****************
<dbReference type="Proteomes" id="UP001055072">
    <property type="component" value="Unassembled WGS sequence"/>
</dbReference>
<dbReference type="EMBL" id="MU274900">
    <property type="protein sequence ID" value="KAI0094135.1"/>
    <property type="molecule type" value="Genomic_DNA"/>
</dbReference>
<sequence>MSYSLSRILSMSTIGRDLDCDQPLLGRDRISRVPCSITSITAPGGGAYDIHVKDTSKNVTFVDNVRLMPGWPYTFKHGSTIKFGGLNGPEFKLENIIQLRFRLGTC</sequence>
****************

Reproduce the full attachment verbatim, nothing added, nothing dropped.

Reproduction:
<dbReference type="Proteomes" id="UP001055072">
    <property type="component" value="Unassembled WGS sequence"/>
</dbReference>
<dbReference type="EMBL" id="MU274900">
    <property type="protein sequence ID" value="KAI0094135.1"/>
    <property type="molecule type" value="Genomic_DNA"/>
</dbReference>
<sequence>MSYSLSRILSMSTIGRDLDCDQPLLGRDRISRVPCSITSITAPGGGAYDIHVKDTSKNVTFVDNVRLMPGWPYTFKHGSTIKFGGLNGPEFKLENIIQLRFRLGTC</sequence>